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We host our ASP.NET web sites internally (within our DMZ). When we are doing network maintenance, etc we would like to have our sites display a maintenance page, but our network is down so our hosting servers are off. We don't host our DNS entries (it is handled externally) so we could have a maintenance page hosted externally, but pushing a DNS change for maintenance would take too long. What kinds of solutions could we employ to handle network outages here while still giving our external users some indication that we still exist? What has worked for you and what have you tried?

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5 Answers 5

An offsite reverse proxy that points to your live site could display a default page when the backend site is not available.

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I use haproxy for this exact setup. It is hosted on an external Linux VPS. When the proxy system is able to successfully get the health check page on the actual web server, that's what is served to the client. When the health check fails, it serves a static page from an Apache server local to the proxy VPS.

Here is my haproxy.conf:

global
maxconn 4096
daemon
defaults
mode http
clitimeout 60000
srvtimeout 30000
contimeout 4000
option httpclose # Disable Keepalive

listen FarmName 10.9.8.7:80
        mode http
        stats enable
        stats auth admin:Fa2a6eSe
        balance roundrobin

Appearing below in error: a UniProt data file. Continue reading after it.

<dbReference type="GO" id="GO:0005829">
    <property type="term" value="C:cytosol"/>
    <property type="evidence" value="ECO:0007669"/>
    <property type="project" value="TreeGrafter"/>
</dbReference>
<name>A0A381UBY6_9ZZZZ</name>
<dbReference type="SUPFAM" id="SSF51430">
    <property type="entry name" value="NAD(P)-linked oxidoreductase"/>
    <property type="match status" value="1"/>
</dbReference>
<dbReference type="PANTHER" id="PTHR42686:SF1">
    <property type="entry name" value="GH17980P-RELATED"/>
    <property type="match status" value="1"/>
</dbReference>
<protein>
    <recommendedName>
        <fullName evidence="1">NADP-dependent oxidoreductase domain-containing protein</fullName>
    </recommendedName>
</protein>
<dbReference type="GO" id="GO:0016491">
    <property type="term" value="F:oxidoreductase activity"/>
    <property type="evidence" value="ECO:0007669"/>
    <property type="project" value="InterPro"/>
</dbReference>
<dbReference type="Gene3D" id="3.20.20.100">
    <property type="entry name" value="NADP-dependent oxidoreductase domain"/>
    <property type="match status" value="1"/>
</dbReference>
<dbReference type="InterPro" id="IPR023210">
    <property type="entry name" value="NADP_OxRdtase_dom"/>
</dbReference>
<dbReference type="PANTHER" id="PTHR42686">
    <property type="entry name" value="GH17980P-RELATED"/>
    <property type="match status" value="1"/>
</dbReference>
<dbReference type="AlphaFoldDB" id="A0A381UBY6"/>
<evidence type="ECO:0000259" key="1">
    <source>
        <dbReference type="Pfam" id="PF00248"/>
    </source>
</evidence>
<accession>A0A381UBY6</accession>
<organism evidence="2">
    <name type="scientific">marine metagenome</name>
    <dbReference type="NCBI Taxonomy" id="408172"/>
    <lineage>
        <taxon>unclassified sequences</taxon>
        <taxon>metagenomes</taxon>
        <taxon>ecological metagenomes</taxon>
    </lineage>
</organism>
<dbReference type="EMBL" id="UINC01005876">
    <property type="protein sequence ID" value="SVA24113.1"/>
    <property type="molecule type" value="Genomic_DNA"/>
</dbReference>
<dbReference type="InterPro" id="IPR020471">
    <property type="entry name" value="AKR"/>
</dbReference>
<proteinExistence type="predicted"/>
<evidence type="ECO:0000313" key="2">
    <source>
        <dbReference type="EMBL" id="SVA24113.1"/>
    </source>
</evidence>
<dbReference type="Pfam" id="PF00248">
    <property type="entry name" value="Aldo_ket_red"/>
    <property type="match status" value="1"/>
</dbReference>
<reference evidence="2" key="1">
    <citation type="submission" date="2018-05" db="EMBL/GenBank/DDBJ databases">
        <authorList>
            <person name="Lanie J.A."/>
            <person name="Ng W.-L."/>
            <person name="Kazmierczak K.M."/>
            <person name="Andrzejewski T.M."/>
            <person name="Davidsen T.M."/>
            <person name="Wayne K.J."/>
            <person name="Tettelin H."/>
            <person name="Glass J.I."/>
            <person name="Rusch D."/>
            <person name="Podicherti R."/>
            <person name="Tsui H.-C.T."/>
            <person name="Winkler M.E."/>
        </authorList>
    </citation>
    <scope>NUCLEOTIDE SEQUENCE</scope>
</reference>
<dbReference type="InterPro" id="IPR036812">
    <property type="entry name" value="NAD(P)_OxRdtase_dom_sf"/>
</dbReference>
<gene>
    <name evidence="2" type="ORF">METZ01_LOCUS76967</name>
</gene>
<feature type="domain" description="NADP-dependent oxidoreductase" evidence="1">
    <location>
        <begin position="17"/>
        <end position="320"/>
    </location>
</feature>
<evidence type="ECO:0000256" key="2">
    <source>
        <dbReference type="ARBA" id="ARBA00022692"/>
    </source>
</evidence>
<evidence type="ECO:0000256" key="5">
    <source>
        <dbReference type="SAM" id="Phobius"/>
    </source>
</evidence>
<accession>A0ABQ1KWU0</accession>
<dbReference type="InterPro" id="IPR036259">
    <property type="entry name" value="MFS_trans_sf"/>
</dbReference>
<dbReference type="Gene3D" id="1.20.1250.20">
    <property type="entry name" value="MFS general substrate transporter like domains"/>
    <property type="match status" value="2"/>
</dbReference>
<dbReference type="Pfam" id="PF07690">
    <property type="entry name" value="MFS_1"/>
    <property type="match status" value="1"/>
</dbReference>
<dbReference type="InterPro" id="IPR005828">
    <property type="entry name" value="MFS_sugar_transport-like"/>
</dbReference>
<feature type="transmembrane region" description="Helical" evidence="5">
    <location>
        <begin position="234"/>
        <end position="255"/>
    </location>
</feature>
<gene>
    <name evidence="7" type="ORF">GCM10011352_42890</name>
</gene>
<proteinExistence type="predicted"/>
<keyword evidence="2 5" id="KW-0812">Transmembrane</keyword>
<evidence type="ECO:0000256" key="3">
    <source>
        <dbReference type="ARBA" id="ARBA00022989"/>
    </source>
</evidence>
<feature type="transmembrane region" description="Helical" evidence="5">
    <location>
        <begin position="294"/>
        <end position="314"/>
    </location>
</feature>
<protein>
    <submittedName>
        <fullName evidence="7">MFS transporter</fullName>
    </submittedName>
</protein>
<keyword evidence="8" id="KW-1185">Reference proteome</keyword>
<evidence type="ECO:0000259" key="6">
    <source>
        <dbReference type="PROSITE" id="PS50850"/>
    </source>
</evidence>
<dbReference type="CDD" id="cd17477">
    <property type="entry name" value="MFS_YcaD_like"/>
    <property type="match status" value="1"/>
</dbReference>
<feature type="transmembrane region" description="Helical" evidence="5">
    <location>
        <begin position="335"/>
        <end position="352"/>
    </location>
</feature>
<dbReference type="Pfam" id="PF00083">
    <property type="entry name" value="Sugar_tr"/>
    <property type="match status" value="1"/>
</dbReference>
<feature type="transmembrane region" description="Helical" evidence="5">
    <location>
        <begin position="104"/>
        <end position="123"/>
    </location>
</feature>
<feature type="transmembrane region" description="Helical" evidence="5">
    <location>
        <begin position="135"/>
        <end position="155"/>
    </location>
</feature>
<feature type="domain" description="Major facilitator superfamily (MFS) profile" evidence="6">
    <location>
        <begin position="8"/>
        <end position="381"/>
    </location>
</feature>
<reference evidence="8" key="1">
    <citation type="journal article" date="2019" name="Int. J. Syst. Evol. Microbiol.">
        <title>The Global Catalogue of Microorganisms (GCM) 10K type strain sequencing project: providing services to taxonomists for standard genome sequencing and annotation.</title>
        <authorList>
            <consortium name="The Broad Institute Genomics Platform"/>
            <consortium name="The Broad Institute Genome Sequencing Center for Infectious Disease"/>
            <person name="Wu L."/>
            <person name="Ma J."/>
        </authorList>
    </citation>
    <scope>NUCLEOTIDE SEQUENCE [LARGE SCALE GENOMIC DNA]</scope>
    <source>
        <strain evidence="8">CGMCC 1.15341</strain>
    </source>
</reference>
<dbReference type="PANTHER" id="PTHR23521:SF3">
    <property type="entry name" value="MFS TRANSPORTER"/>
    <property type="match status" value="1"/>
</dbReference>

cookie haCookie insert nocache
        option httpclose
        option forwardfor
        option httpchk HEAD /healthcheck HTTP/1.0
        server active 1.2.3.4:5080 check
        server static-backup 127.0.0.1:80 check inter 500 rise 1 fall 2 backup
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Well, I don't know if this the optimal solution, because it is adding complexity to your solution: you could place some reverse proxies (squid, MS ISA, ...) in front of your web servers (outside your network) and run the requests through these servers.

So, when you're planning for down-time, you simply have to change some rules to show the static "sorry, we're offline" message.

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You could set up a DNS failover solution (DNS Made Easy provides this option), but depending on your TTL settings, people won't likely get the updates except for longer outages. Of course, you would also need an external server to host the maintenance page.

Your best bet for instantaneous failover is to purchase a small hosted server somewhere, with a static web page on it, and then use a tool (like heartbeat in linux) to monitor when the main server is unavailable, and have the secondary server take over its IP address.

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Why not just provision a single workstation/server with IIS displaying a single static maintenance page? When you need to bring the web servers down you just bring up the maintenance workstation and make sure it responds to the incoming web requests...

Due to the simple static web page you could probably get away with a small/medium workstation, even perhaps a laptop... You could probably even get away with a Virtual Machine that sits offline until you need it...

Seems like everything else is more work than necessary...

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